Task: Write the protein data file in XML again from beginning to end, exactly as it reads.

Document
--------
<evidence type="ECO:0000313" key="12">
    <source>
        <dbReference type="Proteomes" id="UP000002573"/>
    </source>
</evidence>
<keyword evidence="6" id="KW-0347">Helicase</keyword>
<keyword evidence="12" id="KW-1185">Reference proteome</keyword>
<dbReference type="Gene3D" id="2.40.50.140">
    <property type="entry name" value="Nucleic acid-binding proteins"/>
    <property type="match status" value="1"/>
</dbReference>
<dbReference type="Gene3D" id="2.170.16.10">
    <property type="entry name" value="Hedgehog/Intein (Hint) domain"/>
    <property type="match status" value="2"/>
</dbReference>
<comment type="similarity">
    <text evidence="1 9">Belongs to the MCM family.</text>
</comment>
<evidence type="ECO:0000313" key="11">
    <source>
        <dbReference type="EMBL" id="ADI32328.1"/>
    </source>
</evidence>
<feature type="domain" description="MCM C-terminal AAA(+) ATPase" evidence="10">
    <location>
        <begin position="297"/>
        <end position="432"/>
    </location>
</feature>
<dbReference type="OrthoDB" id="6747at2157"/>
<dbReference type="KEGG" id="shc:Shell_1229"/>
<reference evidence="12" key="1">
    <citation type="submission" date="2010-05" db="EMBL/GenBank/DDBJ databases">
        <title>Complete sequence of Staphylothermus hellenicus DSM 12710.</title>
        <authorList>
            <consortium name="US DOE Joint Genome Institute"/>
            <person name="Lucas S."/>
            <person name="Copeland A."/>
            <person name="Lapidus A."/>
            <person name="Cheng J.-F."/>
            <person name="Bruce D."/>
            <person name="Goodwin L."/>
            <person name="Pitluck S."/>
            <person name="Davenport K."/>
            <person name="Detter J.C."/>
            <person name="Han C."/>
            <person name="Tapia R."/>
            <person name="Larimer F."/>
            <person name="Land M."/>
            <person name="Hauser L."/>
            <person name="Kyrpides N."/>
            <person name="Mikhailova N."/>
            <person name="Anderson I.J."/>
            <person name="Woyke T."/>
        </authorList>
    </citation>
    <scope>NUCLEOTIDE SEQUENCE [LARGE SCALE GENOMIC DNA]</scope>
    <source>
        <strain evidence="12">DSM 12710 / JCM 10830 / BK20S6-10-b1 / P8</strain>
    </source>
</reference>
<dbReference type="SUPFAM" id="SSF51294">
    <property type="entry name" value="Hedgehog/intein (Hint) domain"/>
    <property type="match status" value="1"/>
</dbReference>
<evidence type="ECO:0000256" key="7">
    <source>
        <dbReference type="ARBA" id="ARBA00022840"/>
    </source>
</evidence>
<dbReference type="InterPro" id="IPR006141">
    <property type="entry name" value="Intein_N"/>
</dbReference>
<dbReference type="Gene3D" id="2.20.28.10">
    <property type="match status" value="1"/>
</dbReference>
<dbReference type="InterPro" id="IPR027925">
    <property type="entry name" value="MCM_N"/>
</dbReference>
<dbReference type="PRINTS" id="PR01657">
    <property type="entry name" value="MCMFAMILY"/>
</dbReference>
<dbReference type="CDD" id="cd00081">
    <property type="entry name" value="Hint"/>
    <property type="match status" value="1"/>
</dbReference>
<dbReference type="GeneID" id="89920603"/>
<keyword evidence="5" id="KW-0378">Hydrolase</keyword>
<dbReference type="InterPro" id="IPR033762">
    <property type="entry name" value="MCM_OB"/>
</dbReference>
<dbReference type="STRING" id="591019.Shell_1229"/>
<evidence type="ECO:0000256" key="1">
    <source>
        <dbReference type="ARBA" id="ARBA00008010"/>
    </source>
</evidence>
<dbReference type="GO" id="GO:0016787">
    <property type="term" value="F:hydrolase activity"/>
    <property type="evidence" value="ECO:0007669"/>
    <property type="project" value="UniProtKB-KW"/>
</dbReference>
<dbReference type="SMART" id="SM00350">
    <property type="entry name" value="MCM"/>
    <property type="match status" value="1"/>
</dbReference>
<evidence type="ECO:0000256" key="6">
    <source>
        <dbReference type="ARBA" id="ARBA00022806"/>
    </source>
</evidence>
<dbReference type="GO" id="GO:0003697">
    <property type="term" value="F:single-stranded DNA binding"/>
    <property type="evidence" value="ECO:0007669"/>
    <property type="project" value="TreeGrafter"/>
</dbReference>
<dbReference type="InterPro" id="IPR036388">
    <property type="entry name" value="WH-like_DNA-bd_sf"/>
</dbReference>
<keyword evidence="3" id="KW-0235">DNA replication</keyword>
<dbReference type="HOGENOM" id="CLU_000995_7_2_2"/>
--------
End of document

<evidence type="ECO:0000313" key="12">
    <source>
        <dbReference type="Proteomes" id="UP000002573"/>
    </source>
</evidence>
<keyword evidence="6" id="KW-0347">Helicase</keyword>
<keyword evidence="12" id="KW-1185">Reference proteome</keyword>
<dbReference type="Gene3D" id="2.40.50.140">
    <property type="entry name" value="Nucleic acid-binding proteins"/>
    <property type="match status" value="1"/>
</dbReference>
<dbReference type="Gene3D" id="2.170.16.10">
    <property type="entry name" value="Hedgehog/Intein (Hint) domain"/>
    <property type="match status" value="2"/>
</dbReference>
<comment type="similarity">
    <text evidence="1 9">Belongs to the MCM family.</text>
</comment>
<evidence type="ECO:0000313" key="11">
    <source>
        <dbReference type="EMBL" id="ADI32328.1"/>
    </source>
</evidence>
<feature type="domain" description="MCM C-terminal AAA(+) ATPase" evidence="10">
    <location>
        <begin position="297"/>
        <end position="432"/>
    </location>
</feature>
<dbReference type="OrthoDB" id="6747at2157"/>
<dbReference type="KEGG" id="shc:Shell_1229"/>
<reference evidence="12" key="1">
    <citation type="submission" date="2010-05" db="EMBL/GenBank/DDBJ databases">
        <title>Complete sequence of Staphylothermus hellenicus DSM 12710.</title>
        <authorList>
            <consortium name="US DOE Joint Genome Institute"/>
            <person name="Lucas S."/>
            <person name="Copeland A."/>
            <person name="Lapidus A."/>
            <person name="Cheng J.-F."/>
            <person name="Bruce D."/>
            <person name="Goodwin L."/>
            <person name="Pitluck S."/>
            <person name="Davenport K."/>
            <person name="Detter J.C."/>
            <person name="Han C."/>
            <person name="Tapia R."/>
            <person name="Larimer F."/>
            <person name="Land M."/>
            <person name="Hauser L."/>
            <person name="Kyrpides N."/>
            <person name="Mikhailova N."/>
            <person name="Anderson I.J."/>
            <person name="Woyke T."/>
        </authorList>
    </citation>
    <scope>NUCLEOTIDE SEQUENCE [LARGE SCALE GENOMIC DNA]</scope>
    <source>
        <strain evidence="12">DSM 12710 / JCM 10830 / BK20S6-10-b1 / P8</strain>
    </source>
</reference>
<dbReference type="SUPFAM" id="SSF51294">
    <property type="entry name" value="Hedgehog/intein (Hint) domain"/>
    <property type="match status" value="1"/>
</dbReference>
<evidence type="ECO:0000256" key="7">
    <source>
        <dbReference type="ARBA" id="ARBA00022840"/>
    </source>
</evidence>
<dbReference type="InterPro" id="IPR006141">
    <property type="entry name" value="Intein_N"/>
</dbReference>
<dbReference type="Gene3D" id="2.20.28.10">
    <property type="match status" value="1"/>
</dbReference>
<dbReference type="InterPro" id="IPR027925">
    <property type="entry name" value="MCM_N"/>
</dbReference>
<dbReference type="PRINTS" id="PR01657">
    <property type="entry name" value="MCMFAMILY"/>
</dbReference>
<dbReference type="CDD" id="cd00081">
    <property type="entry name" value="Hint"/>
    <property type="match status" value="1"/>
</dbReference>
<dbReference type="GeneID" id="89920603"/>
<keyword evidence="5" id="KW-0378">Hydrolase</keyword>
<dbReference type="InterPro" id="IPR033762">
    <property type="entry name" value="MCM_OB"/>
</dbReference>
<dbReference type="STRING" id="591019.Shell_1229"/>
<evidence type="ECO:0000256" key="1">
    <source>
        <dbReference type="ARBA" id="ARBA00008010"/>
    </source>
</evidence>
<dbReference type="GO" id="GO:0016787">
    <property type="term" value="F:hydrolase activity"/>
    <property type="evidence" value="ECO:0007669"/>
    <property type="project" value="UniProtKB-KW"/>
</dbReference>
<dbReference type="SMART" id="SM00350">
    <property type="entry name" value="MCM"/>
    <property type="match status" value="1"/>
</dbReference>
<evidence type="ECO:0000256" key="6">
    <source>
        <dbReference type="ARBA" id="ARBA00022806"/>
    </source>
</evidence>
<dbReference type="GO" id="GO:0003697">
    <property type="term" value="F:single-stranded DNA binding"/>
    <property type="evidence" value="ECO:0007669"/>
    <property type="project" value="TreeGrafter"/>
</dbReference>
<dbReference type="InterPro" id="IPR036388">
    <property type="entry name" value="WH-like_DNA-bd_sf"/>
</dbReference>
<keyword evidence="3" id="KW-0235">DNA replication</keyword>
<dbReference type="HOGENOM" id="CLU_000995_7_2_2"/>